Grumbling And Disputing Revisited

Before I forget, I’m taking part in a blog carnival, a kind of blogger magazine in which submitted articles are collected and linked at a host site. My chosen carnival is the Christian Carnival, hosted this week by Thinking In Christ. The topics may vary, but all have one thing in common — the worldview of the author. It’s a great way to take a peek beyond our usual online circle to see what other people think and what they’re concerned with.

Grumbling, again??? You might think we covered this topic to completion.

Almost, though I think we could take a look at a lot of areas and spend some time thinking about how Philippians 2:14 applies. Such a short verse, so easy to read quickly and move on:

Do all things without grumbling or disputing

The word of God is living and active and sharper than any two-edged sword

But when I take time to think about the implications, I am caught, pierced by the sharp point of the Sword of the Spirit.

We’ve already seen that we’re not to grumble against God, even though our circumstances seem to put us where we don’t want to be, and even if things seem to turn worse, not better, in the face of our prayers.

We’ve also considered that the “all things” of this verse preclude our grumbling against governmental authorities or against our church leaders.

If we wanted to stay on our response to those in a leadership role, we could talk about how we deal with our parents, our bosses, even our spouses. But this “all things” part of Philippians 2:14 doesn’t let us think the verse is only about how we’re to behave when we’re in a subordinate position.

No, we’re to be different from the world in all our interactions — with our neighbors when they have a party late on Saturday night, playing loud music well past bedtime. We’re not to grumble or dispute when a commenter to a blog post calls us names. We’re not to grumble or dispute when another driver cuts us off so that we end up slamming on the brakes and missing the next light.

Is this possible?

Are we to turn into doormats with a “Come one, come all, good foot-wiping available here” signs over our heads?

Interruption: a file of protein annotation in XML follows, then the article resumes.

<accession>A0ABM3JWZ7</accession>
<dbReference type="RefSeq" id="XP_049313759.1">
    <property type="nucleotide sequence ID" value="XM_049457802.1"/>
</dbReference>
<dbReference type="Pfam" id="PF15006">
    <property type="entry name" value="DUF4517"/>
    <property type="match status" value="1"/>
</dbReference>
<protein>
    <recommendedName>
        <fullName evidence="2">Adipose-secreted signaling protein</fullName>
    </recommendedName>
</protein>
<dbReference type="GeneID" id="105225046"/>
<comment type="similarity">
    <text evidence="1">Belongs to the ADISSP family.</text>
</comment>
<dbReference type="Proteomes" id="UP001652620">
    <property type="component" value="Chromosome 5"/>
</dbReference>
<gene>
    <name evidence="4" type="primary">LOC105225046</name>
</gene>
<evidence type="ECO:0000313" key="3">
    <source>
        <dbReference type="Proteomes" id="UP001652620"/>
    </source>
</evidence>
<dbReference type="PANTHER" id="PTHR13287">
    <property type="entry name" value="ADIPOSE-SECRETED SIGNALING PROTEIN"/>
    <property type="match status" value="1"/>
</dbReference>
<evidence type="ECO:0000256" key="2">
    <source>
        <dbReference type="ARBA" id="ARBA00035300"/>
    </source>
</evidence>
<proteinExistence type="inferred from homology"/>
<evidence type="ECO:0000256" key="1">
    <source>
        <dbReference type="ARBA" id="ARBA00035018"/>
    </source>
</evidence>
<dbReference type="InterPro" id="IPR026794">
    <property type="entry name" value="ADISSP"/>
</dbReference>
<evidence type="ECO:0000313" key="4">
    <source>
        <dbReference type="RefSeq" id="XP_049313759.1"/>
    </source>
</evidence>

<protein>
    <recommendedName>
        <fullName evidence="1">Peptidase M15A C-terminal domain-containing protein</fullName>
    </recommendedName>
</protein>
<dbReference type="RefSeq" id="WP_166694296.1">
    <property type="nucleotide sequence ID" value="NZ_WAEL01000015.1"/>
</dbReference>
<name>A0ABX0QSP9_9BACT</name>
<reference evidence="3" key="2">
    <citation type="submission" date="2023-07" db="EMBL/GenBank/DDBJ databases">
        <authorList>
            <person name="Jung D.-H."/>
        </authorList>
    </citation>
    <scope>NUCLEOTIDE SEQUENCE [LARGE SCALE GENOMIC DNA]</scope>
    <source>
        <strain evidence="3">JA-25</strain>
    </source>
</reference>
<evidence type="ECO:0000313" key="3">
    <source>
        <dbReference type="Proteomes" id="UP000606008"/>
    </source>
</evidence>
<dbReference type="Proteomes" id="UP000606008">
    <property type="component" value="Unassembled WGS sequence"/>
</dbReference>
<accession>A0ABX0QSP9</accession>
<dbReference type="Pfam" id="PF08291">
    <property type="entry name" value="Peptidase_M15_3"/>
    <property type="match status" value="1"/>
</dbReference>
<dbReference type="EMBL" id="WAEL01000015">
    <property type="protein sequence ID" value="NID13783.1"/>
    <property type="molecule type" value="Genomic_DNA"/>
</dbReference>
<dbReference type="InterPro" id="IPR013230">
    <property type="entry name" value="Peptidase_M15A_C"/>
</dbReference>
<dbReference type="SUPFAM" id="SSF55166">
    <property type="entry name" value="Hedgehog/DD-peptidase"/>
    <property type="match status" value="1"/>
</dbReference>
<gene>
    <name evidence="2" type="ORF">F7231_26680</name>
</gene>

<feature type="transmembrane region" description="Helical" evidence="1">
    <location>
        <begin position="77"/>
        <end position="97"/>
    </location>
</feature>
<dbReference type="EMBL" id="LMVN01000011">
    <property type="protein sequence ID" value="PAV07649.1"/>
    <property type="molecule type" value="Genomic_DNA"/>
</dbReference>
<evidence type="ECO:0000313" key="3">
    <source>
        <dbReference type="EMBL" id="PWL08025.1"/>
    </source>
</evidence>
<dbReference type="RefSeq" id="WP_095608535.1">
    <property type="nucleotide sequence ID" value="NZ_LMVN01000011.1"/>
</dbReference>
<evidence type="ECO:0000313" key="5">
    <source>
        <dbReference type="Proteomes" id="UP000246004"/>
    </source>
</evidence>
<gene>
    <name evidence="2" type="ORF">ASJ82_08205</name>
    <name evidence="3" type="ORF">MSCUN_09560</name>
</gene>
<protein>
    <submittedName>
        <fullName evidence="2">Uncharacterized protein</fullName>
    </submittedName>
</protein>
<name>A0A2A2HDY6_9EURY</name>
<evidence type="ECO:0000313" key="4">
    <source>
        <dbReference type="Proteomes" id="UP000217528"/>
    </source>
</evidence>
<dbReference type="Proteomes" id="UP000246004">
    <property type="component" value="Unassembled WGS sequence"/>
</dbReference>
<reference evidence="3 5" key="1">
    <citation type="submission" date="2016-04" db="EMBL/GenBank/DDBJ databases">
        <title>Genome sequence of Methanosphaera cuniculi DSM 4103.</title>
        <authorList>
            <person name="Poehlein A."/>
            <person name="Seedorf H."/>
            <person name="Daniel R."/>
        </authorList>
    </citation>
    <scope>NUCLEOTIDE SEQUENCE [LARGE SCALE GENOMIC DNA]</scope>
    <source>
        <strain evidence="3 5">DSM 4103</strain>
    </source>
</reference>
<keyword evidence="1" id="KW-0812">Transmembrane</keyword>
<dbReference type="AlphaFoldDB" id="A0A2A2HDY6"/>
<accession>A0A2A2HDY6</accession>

I don’t think so. I don’t infer that a prohibition against grumbling and disputing is also a prohibition against speaking our minds when we disagree. This is not the Bible’s “peace at all costs” policy.

Lots of other Scriptures convince me of this. We are to remove the wicked from among us (1 Cor. 5:13), for example, and we are to turn a sinner from the error of his way (James 5:20) — hard things to do if we are to avoid confrontation.

In his third letter John took on a member of the church in rather harsh terms:

I wrote something to the church; but Diotrephes, who loves to be first among them, does not accept what we say. For this reason, if I come, I will call attention to his deeds which he does, unjustly accusing us with wicked words; and not satisfied with this, he himself does not receive the brethren, either, and he forbids those who desire to do so and puts them out of the church. (vv 9-10)

Paul held nothing back when he was warning against some of the professing Christians who proved false:

for Demas, having loved this present world, has deserted me and gone to Thessalonica … Alexander the coppersmith did me much harm; the Lord will repay him according to his deeds. Be on guard against him yourself, for he vigorously opposed our teaching. (2 Tim. 4:10a, 14-15)

These don’t sound like statements from doormats.

Here are a couple principles I can glean from these scriptures and others.

1) To obey God in this area of doing all things without grumbling or disputing does not require more self effort. It requires me to walk in Christ — to be so in tune with Him that I want to relate to others the way Christ would relate to them. And to rely on His grace and His power, not my own self-effort.

2) If I must speak about someone else’s wrong doing, it must be for some purpose other than vindictiveness.

3) If I am to confront someone regarding their sin, I must do so in love.

4) If I am to voice a different opinion from someone, I am to do so in humility.

I think that last point is critical. Paul brought up this issue of doing all things without grumbling or complaining right after writing to the Philippian church about being of the same mind, maintaining the same love, united in spirit, intend on one purpose.

Those things could be achieved, he said, when believers didn’t think only of their own interests but of others, too. Ultimately, he said, be like Christ who was the epitome of humility, emptying Himself, taking on the form of a bond-servant, and eventually going to the cross. With all this in mind, then he said, do all things without grumbling or disputing.

Published in: on September 7, 2011 at 6:32 pm  Comments Off on Grumbling And Disputing Revisited  
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